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Jackie Lyn's story

Jackie was born into a large and strict Catholic family in Queensland in the late 1950s. She was a ‘very naive’ child who rarely saw her father, and was never close to her mother.

A turning point in Jackie’s life came in her early teens when her mother sat her and a sister down for ‘the sex talk’. For some reason, the talk triggered something between Jackie and her mother, and the two started to fight verbally and physically. A few months later, Jackie’s mother shunned her, and had her placed in a psychiatric hospital west of Brisbane. This occurred in the early 1970s.

Jackie was certified insane, diagnosed with schizophrenia, and placed into a locked adult ward. She was also immediately put on the contraceptive pill. She ‘had no idea’ what the pill did but in hindsight can see that the prescription was pre-emptive action that anticipated the sexual abuse she would experience. During her five-year period of hospitalisation, she was also often ‘pumped’ with heavy medication.

The only other child in Jackie’s ward was another girl called Molly. Rather than receive an education, they ‘did all the work’, such as cleaning and laundry, and were made to care for older and immobile patients. Jackie recalled the staff being horrible to disabled patients who they left sitting in their own faeces before they made Jackie clean up the mess.

Whenever Jackie walked passed the common room, the staff, who were mostly men, would call out to her and taunt her. She was also made to shower in front of them. ‘I couldn’t be a teenager with those men watching me’, she said.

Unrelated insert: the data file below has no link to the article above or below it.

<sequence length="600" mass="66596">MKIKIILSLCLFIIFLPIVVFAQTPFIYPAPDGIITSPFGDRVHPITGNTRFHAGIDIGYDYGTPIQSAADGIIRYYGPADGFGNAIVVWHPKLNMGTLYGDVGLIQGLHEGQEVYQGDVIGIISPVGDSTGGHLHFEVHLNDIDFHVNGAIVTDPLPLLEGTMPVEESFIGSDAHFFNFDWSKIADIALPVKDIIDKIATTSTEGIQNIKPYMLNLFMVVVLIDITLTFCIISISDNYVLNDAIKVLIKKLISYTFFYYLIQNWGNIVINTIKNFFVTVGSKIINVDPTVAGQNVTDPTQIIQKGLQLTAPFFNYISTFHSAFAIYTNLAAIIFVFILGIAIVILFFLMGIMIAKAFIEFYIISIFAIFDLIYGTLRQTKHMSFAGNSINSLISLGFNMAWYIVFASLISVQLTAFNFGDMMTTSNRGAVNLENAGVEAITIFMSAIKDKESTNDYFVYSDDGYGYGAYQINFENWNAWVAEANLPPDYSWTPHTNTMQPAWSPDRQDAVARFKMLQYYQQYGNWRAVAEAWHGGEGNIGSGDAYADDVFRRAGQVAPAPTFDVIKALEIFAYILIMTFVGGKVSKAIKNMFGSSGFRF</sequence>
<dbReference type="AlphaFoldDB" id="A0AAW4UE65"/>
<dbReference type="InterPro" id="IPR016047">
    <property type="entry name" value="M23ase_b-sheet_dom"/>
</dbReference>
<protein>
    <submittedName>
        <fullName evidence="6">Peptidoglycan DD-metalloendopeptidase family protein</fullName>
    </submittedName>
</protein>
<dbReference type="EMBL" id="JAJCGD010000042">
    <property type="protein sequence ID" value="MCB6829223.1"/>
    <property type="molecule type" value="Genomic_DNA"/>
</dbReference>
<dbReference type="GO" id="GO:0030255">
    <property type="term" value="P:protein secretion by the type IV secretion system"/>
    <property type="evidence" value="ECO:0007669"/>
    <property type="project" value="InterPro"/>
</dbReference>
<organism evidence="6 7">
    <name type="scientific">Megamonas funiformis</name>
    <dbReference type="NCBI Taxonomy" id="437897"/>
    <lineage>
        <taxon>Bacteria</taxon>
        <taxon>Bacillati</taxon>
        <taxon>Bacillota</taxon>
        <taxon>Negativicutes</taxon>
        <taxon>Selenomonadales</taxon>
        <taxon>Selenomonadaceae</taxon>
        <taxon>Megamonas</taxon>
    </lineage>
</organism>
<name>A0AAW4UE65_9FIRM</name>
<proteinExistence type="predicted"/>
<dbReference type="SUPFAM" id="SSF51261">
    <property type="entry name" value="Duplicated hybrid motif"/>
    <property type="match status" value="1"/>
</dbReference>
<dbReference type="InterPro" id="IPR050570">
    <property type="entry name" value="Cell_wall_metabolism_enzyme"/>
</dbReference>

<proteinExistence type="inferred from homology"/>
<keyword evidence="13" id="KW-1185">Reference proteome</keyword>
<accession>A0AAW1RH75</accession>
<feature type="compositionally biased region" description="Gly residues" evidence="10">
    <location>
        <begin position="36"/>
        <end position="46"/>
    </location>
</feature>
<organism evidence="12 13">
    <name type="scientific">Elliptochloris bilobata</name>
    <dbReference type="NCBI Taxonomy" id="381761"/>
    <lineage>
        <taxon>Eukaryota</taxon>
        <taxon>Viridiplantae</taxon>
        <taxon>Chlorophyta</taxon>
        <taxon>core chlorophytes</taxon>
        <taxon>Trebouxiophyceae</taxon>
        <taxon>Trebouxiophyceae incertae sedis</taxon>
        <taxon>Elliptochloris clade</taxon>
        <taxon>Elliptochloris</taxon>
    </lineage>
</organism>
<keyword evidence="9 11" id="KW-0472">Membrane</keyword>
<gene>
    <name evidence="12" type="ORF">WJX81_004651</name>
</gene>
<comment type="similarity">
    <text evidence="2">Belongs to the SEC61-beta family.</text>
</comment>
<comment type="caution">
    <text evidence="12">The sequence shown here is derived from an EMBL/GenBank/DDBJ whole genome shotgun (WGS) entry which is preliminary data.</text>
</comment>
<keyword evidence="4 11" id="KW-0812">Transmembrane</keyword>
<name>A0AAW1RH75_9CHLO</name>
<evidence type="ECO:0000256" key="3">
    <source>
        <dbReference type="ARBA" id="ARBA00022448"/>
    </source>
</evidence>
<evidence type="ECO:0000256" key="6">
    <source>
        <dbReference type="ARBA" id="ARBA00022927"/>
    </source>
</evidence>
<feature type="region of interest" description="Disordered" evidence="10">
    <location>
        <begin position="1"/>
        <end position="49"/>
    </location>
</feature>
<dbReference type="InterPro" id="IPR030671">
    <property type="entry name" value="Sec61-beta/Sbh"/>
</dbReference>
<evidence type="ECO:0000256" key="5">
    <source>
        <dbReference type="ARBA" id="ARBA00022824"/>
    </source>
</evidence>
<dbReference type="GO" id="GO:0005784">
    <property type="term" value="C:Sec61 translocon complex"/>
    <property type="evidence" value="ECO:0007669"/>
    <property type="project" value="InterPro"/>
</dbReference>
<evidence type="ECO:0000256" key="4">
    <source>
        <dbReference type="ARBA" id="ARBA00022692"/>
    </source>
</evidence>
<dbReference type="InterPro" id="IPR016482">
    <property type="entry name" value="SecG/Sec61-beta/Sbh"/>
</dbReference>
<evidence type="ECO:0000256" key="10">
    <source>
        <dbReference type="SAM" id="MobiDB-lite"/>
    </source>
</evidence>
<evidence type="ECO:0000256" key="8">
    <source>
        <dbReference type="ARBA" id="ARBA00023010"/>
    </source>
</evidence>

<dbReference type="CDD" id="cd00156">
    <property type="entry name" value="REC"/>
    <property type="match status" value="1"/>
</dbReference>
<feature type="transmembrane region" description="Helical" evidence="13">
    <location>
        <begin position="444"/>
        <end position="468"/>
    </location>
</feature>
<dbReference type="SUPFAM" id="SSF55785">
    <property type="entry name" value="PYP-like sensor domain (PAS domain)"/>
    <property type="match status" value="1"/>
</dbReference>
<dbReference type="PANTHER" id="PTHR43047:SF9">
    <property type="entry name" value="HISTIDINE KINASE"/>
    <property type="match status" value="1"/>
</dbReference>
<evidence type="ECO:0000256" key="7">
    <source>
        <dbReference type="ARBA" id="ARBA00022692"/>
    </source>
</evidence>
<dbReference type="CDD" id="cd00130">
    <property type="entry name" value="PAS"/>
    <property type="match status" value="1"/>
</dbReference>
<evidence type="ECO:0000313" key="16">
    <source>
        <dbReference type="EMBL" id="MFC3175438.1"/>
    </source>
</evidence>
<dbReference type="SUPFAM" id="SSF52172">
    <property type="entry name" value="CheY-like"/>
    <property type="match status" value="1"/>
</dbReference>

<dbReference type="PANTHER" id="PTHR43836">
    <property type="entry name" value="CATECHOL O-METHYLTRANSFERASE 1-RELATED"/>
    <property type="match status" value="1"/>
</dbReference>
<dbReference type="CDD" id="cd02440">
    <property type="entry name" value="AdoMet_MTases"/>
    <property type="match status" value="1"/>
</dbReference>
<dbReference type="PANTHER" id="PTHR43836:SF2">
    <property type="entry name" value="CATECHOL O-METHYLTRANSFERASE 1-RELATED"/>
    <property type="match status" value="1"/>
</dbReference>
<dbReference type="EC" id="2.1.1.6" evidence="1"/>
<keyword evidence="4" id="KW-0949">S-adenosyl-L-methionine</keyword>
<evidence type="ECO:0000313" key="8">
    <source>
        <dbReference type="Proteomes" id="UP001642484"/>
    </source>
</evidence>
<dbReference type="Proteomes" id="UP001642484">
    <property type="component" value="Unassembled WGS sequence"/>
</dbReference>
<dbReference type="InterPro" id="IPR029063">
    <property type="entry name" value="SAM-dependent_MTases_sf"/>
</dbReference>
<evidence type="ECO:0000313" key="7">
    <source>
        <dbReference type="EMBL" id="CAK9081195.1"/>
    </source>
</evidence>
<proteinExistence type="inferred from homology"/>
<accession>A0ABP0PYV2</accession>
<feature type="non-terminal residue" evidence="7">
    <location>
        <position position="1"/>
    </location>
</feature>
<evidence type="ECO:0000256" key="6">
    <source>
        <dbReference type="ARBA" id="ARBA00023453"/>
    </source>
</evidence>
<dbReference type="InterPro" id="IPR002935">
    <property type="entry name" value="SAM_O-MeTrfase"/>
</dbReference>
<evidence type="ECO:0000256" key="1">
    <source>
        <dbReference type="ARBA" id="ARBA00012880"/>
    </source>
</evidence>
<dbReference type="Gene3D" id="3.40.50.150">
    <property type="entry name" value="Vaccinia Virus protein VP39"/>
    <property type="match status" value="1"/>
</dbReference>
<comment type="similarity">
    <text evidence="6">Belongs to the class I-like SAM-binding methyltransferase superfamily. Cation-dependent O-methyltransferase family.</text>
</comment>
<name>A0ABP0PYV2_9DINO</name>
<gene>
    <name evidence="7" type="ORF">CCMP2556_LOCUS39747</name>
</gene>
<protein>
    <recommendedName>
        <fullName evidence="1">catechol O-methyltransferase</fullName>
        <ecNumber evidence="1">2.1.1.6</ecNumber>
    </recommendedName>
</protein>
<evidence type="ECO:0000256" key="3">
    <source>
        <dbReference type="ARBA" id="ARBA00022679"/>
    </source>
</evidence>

Jackie was molested and raped by two staff members, David Tenner and Oscar Rents, over a two-year period. Whenever Tenner, who had a key to her room, visited her at night, Jackie was ‘terrified’ because she never knew whether he would molest her, rape her, or just stand in her room.

Jackie and Molly – who had also been sexually abused – tried to report the sexual abuse to Sister Mary who regularly visited the ward, but the Sister ‘wasn’t interested’. Given the strict staff and their harsh punishments, and her small town fear of ‘people finding out’ and thinking she was ‘crazy’, Jackie decided that it was best not to tell anyone else.

About two years after her admission, Jackie fell pregnant to another patient. When the baby was born, the staff ‘took it off’ her and forced her back to work. Jackie does not know what happened to her child.

In her early 20s, Jackie and another patient ran away from the hospital. They moved to a town in New South Wales and got married, but her husband became abusive and violent, so she left him a few years later.

In her mid-20s, Jackie told a counsellor about her experience of sexual abuse, and found the act of disclosing very helpful. However, her subsequent discovery that she should never have been labelled ‘insane’ or ‘schizophrenic’ was immensely upsetting. Jackie now takes medication for anxiety, and sees a doctor regularly.

In the mid-1990s, Jackie reported Tenner and Rents to Queensland police. The officer told her that Tenner was dead, but that they would speak to Rents and ‘get him’ if they could. However, nothing further seems to have been done.

Jackie is now in her late 50s. She has had a number of relationships with men, but her flashbacks of the sexual abuse made her unable to be intimate them. ‘I can’t have sex. I just can’t. I can’t be with anyone’, she said. ‘It ruined my life. I have not had a normal life.’

These days, Jackie is ‘happy on her own’, but believes that she would not be in her current position if she hadn’t been wrongly certified insane and hospitalised as a teenager.

As well as telling her own story, Jackie came to the Commission to tell the story of Molly who has since passed away.

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